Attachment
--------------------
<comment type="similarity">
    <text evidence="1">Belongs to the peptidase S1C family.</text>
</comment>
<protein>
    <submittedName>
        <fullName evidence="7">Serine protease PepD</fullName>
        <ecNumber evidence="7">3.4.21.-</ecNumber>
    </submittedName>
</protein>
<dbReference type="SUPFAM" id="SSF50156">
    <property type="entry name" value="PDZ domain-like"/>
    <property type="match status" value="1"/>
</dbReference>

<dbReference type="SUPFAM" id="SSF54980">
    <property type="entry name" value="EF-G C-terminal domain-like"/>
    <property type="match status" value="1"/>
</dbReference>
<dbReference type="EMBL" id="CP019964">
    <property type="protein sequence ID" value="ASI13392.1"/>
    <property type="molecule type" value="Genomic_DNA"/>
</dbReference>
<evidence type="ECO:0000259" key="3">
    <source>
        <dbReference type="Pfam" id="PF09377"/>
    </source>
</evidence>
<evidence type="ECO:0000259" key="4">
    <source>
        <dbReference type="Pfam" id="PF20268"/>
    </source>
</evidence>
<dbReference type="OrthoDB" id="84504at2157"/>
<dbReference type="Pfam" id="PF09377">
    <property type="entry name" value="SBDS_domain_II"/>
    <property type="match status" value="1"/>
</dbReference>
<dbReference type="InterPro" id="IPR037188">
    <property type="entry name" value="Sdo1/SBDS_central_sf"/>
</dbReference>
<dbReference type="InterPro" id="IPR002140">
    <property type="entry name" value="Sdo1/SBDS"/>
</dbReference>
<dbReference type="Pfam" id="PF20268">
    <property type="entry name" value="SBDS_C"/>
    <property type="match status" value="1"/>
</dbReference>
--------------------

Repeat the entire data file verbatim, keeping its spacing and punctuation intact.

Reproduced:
<comment type="similarity">
    <text evidence="1">Belongs to the peptidase S1C family.</text>
</comment>
<protein>
    <submittedName>
        <fullName evidence="7">Serine protease PepD</fullName>
        <ecNumber evidence="7">3.4.21.-</ecNumber>
    </submittedName>
</protein>
<dbReference type="SUPFAM" id="SSF50156">
    <property type="entry name" value="PDZ domain-like"/>
    <property type="match status" value="1"/>
</dbReference>

<dbReference type="SUPFAM" id="SSF54980">
    <property type="entry name" value="EF-G C-terminal domain-like"/>
    <property type="match status" value="1"/>
</dbReference>
<dbReference type="EMBL" id="CP019964">
    <property type="protein sequence ID" value="ASI13392.1"/>
    <property type="molecule type" value="Genomic_DNA"/>
</dbReference>
<evidence type="ECO:0000259" key="3">
    <source>
        <dbReference type="Pfam" id="PF09377"/>
    </source>
</evidence>
<evidence type="ECO:0000259" key="4">
    <source>
        <dbReference type="Pfam" id="PF20268"/>
    </source>
</evidence>
<dbReference type="OrthoDB" id="84504at2157"/>
<dbReference type="Pfam" id="PF09377">
    <property type="entry name" value="SBDS_domain_II"/>
    <property type="match status" value="1"/>
</dbReference>
<dbReference type="InterPro" id="IPR037188">
    <property type="entry name" value="Sdo1/SBDS_central_sf"/>
</dbReference>
<dbReference type="InterPro" id="IPR002140">
    <property type="entry name" value="Sdo1/SBDS"/>
</dbReference>
<dbReference type="Pfam" id="PF20268">
    <property type="entry name" value="SBDS_C"/>
    <property type="match status" value="1"/>
</dbReference>